Issue 11 - Compounding news

Updated 1 week ago by Diana

Nootropics. Safety? Efficacy? Ethics?

There has been some hype around nootropics recently, that has followed with a few questions from practitioners. I thought it would be helpful to write a bit of an overview, to help you understand their use, and assess their suitability for clients.

The word nootropic comes from two Greek words, nous, meaning mind, and from the word to turn, tropic. Nootropics are substances which enhance cognitive function, alertness and concentration and some have been used for centuries. Bacopa was used by the Vedic scholars to help them to memorise hymns and scriptures. Coffee is thought to have been used since the 15th century, when it was imported from Ethiopa to increase the concentration of the Sufis in Yemen monasteries.

Nootropics are defined as substances that improve working memory, the ability to learn new things, motivation, attention, mood and energy levels. They include foods, herbal medicines, nutraceuticals and pharmaceuticals.

The current safety issue with nootropics includes the off label use of prescription drugs such as Ritalin by students and finance industry employees to gain an edge over their peers, as well as the importing of non TGA approved substances from the US. These imported products have been reported in some cases to contain no active ingredients or different ingredients from those on the label. Recently a nootropic, phenibut, has been changed to schedule 9 by the TGA due to its potential for abuse. It is thought to be a GABA receptor agonist and was used therapeutically as an anxiolytic, and recreationally to increase sociability and euphoria.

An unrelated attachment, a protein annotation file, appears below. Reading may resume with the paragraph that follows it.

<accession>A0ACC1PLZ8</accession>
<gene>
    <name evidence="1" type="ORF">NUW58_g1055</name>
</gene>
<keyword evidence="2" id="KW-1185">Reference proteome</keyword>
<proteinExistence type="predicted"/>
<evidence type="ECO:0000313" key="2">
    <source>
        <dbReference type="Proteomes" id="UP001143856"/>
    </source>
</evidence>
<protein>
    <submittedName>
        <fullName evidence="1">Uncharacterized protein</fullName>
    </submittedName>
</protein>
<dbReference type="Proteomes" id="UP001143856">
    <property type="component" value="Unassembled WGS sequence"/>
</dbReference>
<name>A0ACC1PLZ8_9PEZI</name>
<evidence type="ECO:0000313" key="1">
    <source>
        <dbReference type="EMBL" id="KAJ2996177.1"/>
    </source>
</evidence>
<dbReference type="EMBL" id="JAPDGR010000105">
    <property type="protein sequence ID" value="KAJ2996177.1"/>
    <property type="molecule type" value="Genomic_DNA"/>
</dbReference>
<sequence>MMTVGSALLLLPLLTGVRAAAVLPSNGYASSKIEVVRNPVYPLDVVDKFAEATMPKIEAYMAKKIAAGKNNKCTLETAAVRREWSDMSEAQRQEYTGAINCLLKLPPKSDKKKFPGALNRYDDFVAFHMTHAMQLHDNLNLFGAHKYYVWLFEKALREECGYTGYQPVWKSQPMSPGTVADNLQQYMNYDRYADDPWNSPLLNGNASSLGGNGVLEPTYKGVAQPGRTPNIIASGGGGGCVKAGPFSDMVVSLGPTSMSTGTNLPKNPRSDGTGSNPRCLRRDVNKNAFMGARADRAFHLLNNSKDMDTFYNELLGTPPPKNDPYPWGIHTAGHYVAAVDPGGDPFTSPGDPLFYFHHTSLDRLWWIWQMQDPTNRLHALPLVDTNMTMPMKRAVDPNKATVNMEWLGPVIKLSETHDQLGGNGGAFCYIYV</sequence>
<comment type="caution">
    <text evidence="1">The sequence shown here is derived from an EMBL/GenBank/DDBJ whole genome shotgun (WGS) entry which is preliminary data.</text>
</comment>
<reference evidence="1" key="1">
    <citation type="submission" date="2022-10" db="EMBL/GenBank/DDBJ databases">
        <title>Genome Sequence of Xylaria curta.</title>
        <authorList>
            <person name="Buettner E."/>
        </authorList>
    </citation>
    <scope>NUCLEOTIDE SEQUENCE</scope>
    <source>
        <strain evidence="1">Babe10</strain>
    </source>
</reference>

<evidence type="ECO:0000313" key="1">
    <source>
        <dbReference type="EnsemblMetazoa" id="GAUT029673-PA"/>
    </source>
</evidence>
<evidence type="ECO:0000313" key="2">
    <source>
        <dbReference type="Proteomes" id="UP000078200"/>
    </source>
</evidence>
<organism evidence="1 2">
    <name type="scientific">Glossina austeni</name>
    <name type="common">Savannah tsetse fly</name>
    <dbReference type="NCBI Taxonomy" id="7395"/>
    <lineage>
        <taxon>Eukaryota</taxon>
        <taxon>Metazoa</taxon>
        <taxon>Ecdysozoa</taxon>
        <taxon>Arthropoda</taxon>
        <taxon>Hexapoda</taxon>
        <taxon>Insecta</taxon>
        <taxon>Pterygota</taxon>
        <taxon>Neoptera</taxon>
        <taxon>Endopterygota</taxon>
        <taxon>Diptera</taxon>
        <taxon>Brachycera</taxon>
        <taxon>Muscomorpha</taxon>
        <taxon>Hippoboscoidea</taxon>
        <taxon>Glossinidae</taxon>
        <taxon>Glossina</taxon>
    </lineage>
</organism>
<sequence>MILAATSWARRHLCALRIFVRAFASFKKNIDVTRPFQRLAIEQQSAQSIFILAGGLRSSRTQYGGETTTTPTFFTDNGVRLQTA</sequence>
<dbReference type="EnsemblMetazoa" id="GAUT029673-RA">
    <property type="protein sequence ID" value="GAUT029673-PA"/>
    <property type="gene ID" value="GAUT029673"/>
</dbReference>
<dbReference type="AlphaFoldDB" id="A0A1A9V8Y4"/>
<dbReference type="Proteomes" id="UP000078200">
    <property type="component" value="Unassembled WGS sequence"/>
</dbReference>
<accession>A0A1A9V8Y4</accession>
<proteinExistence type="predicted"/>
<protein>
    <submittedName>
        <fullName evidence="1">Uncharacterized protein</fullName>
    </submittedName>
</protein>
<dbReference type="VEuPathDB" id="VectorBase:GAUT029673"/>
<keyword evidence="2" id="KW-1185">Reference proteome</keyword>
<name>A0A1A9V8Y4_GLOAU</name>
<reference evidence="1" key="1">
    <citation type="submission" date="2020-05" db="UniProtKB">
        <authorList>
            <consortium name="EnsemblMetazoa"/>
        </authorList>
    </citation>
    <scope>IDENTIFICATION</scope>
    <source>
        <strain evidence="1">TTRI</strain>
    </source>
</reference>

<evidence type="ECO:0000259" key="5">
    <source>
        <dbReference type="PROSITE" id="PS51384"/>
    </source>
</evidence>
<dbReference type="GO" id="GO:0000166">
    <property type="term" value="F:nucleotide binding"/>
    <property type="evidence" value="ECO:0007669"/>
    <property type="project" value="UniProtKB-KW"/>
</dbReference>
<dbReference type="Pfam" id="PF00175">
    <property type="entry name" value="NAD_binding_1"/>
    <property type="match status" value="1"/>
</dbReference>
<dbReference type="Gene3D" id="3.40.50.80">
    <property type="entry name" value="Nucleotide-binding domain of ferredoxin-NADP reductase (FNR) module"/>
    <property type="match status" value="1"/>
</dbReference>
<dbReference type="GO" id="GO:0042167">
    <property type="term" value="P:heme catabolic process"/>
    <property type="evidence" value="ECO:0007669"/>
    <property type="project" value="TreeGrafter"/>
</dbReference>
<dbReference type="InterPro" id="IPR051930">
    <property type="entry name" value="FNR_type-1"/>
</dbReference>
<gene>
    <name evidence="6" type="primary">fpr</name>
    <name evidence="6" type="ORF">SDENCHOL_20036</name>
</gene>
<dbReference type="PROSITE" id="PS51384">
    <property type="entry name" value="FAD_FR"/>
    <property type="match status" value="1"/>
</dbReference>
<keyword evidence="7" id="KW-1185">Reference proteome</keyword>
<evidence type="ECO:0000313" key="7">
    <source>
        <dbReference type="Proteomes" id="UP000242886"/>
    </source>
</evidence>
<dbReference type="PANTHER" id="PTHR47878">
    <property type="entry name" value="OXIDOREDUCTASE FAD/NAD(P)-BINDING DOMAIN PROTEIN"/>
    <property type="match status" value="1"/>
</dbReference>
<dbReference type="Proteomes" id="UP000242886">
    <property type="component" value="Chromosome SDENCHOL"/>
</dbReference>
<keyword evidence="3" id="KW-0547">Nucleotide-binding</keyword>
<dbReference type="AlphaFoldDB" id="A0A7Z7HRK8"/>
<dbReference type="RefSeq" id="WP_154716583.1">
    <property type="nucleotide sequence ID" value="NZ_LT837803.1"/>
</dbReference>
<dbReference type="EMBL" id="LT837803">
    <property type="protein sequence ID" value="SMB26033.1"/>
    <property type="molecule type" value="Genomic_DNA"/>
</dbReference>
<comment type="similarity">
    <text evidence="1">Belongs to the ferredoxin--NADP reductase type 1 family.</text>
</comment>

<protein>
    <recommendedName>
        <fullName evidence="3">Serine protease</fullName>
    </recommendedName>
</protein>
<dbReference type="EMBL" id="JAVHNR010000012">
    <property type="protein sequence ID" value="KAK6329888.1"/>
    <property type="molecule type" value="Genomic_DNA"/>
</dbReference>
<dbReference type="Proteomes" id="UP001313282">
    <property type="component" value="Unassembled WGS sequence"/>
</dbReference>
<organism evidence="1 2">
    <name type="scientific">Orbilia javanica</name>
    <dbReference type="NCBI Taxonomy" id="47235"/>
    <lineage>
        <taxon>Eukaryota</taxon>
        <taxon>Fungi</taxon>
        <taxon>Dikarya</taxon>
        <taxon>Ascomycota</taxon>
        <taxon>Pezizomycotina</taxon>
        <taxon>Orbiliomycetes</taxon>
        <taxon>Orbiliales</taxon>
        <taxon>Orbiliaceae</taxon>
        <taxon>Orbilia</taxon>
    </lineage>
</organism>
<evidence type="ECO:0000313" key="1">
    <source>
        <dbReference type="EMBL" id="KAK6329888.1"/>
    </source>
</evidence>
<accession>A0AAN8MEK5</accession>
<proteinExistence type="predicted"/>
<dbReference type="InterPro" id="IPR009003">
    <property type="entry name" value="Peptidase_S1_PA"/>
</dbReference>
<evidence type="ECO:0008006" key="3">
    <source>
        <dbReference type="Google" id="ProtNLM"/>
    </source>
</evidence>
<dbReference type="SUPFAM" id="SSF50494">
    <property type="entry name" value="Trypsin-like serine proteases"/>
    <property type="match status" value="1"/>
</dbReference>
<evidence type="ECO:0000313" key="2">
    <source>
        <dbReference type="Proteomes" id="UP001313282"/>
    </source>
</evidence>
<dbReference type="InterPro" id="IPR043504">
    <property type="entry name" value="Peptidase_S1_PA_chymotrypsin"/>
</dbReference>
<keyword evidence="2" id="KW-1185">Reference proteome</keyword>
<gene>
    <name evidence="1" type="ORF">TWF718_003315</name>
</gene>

With this in mind, I really began to question the ethics of these nootropics– How far should we go in gaining a competitive advantage? Do we want to create a culture where it is not OK to take a day off due to lack of sleep or stress? Is it cheating to use nootropics to get ahead? Something to question and consider...

There are however, some nootropics that are rooted in evidence, and safe enough that we can compound for your patients:

Theanine - 100mg daily to increase focus and improve memory

Zinc - 30mg daily to improve memory, nerve transmission, depression and hyperactivity

Vitamin B6 - 25-50mg daily to improve cognitive health

And then of course there are the herbs Ashwaganda, Bacopa, Curcumin, Ginkgo and Siberian Ginseng which we have in our herbal dispensary.

These can all be prescribed in Natural Script via the Compounding Product and Herbal Mixture tabs.

Please email or call to talk to me if you have any questions.

Diana


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